NEW YORK -- An exciting week has turned into a troubling one for the New York Yankees.
The Mets are in more turmoil heading into this weekend's Subway Series at Citi Field. But the Yankees have a dose of trauma, too, after losing three straight games at Yankee Stadium -- one to Boston and two to Tampa Bay -- capped off by Thursday night's 8-6 loss to the Rays.
"You go through a lot of different things during the course of the year, you go through the ups and downs," Yankees manager Joe Girardi said after the game. "It's a long season, and you can't make too much of a few games."
Yankees starting pitcher Andy Pettitte, who had been spectacular thus far this season (5-0, 1.79 ERA entering Thursday's game), was shelled by the Rays, surrendering seven runs on nine hits in five-plus innings. The Yankees' offense battled to keep the team in the game, including scoring two runs in the ninth and bringing the tying run to the plate. But the Yanks couldn't get over the hump, and they suddenly find themselves five games behind first-place Tampa Bay.
Admittedly, the Yankees are dealing with a rash of injuries. Three of their nine regulars are now out, with catcher Jorge Posada officially going on the disabled list Thursday with a hairline fracture in his right foot. The bottom third of the order Thursday night -- Juan Miranda, Francisco Cervelli and Randy Winn -- are not the players Girardi envisioned having in those spots at the beginning of the season.
The injuries partly explain why the team is struggling -- they've lost four of their last five, and eight of their last 12. But at the same time, the injuries are troubling in and of themselves. After all, the Yanks were extremely lucky on the injury front a year ago, when they won the World Series. They haven't been nearly as lucky so far this year.
And don't forget the age factor. As brilliant as Pettitte had been coming into Thursday's start, he's 37 years old and turns 38 next month.
But Pettitte insisted he is fine.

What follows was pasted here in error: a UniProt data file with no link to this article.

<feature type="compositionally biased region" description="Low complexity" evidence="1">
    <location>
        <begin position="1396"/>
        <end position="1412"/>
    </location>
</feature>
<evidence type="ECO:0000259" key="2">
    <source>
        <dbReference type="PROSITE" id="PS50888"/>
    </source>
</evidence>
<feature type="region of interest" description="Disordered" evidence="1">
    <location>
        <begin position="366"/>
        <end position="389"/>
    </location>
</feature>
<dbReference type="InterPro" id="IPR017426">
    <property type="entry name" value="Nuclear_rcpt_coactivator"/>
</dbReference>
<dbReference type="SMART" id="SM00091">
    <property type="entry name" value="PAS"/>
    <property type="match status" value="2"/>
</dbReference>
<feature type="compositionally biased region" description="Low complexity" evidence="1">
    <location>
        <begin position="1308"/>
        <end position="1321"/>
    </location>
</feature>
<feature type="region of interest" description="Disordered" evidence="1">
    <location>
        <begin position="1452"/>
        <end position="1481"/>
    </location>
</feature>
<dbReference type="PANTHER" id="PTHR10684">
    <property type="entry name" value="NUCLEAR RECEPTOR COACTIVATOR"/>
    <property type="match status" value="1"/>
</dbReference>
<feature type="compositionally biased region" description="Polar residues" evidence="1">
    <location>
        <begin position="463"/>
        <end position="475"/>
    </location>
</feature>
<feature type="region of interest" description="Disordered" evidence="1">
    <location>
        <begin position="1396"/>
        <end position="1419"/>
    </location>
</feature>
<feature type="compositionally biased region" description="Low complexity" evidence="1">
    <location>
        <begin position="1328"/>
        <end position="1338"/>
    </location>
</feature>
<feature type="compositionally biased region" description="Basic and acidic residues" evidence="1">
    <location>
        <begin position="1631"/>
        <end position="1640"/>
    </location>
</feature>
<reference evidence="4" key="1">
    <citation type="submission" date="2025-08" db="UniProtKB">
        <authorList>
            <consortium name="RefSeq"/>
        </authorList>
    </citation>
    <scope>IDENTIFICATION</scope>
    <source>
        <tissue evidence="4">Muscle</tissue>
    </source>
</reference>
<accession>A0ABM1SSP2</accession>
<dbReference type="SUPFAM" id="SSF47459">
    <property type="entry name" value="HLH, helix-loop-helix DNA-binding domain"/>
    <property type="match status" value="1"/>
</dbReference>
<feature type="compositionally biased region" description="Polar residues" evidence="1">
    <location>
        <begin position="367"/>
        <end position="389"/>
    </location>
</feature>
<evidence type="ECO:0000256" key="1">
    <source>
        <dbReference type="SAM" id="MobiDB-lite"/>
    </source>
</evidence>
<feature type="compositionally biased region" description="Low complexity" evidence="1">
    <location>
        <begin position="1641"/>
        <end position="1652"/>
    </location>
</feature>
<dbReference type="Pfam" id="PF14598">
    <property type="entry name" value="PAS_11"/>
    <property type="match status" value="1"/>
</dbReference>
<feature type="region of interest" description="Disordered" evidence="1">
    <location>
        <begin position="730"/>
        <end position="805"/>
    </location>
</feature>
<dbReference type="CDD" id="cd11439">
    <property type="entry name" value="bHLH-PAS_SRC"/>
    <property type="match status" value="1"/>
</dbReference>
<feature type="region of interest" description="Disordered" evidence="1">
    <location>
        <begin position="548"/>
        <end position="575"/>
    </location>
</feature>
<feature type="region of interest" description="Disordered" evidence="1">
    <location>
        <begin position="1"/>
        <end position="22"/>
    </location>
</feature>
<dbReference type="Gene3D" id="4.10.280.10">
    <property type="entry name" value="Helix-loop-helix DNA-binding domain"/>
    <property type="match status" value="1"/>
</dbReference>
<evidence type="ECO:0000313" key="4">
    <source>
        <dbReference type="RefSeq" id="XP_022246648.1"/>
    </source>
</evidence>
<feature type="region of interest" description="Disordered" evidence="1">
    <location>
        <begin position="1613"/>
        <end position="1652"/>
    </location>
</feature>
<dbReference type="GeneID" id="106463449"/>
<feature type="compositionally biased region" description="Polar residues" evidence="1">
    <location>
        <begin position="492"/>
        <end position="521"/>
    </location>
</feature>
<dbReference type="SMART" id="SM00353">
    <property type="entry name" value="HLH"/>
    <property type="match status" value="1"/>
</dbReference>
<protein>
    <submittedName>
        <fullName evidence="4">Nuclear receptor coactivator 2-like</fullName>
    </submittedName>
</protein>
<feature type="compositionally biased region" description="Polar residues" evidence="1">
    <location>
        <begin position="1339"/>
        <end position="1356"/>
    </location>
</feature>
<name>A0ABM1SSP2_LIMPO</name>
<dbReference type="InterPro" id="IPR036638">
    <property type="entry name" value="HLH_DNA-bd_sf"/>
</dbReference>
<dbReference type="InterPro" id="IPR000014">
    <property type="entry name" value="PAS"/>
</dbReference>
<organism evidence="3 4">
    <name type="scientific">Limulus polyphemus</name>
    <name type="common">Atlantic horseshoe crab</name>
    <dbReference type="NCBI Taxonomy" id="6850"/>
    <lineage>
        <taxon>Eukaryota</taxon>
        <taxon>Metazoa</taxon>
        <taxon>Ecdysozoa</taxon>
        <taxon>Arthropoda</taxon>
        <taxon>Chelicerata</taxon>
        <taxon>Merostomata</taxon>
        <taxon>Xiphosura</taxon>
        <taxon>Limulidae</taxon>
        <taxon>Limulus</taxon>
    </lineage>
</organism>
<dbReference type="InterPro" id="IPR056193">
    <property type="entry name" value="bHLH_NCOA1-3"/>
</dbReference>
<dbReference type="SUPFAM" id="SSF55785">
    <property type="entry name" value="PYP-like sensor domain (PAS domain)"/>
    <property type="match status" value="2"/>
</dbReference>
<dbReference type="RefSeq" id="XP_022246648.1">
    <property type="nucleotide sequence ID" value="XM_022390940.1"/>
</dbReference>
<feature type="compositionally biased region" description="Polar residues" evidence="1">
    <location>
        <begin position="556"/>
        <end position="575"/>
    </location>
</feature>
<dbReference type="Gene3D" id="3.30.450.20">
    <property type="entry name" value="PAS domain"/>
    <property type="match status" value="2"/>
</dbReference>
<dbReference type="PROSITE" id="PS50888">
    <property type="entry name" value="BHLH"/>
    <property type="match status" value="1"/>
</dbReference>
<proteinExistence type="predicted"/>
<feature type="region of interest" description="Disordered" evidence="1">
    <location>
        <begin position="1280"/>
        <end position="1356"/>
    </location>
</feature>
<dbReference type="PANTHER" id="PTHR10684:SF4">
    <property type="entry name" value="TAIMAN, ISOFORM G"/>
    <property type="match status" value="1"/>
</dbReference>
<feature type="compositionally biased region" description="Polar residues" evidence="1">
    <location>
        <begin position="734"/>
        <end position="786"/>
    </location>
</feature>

"I felt good," Pettitte said. "I just didn't get it done tonight. They swung the bats pretty good."
"He got in some bad counts early, and it cost him," Girardi said.
The Yankees have a solid record -- 25-16, nine games over. 500. Their regular DH -- Nick Johnson -- has been moved to the 60-day DL, so he won't be back for a while. But outfielder Curtis Granderson is getting close to starting a rehab assignment. And Posada is supposed to miss only 3-4 weeks.
There are no signs of panic in the defending champs' clubhouse.
"Right where we stand, we're on pace to win 100 games," outfielder Nick Swisher said. "So let's not go jumping off any bridges just yet. We feel we still have a great team, we just had a bad little stretch."
Nonetheless, the Yankees' depleted roster doesn't take away from the fact that the Rays are absolutely rolling right now.
"They're an all-around team," Girardi said. "Their starting pitching has been outstanding, they have power, they have speed, they play defense. They're an outstanding team."
Plus they have plenty of confidence, after taking two straight in the Bronx.
"It was important to show that we can win here," Rays manager Joe Maddon said. "It's important in regards to the mental factor. We're playing good and making great plays. Other than a few instances, it's really the way we've been playing all year."
This shaped up to be a fun week for the Yanks -- two against the Red Sox, two against the Rays, then the Subway Series to wrap it up. But after blowing a five-run lead against Boston on Tuesday, and getting beaten up two straight nights by Tampa, the good feelings have dissipated.
And five games in front sit the Rays, at a sparkling 30-11 -- the best mark in the majors. The only two teams in the past 20 years to play this many games with a better record? The 2001 Seattle Mariners (who won 116 games) and the 1998 Yankees.
The '98 Yankees ... hmmm, that was a pretty good team.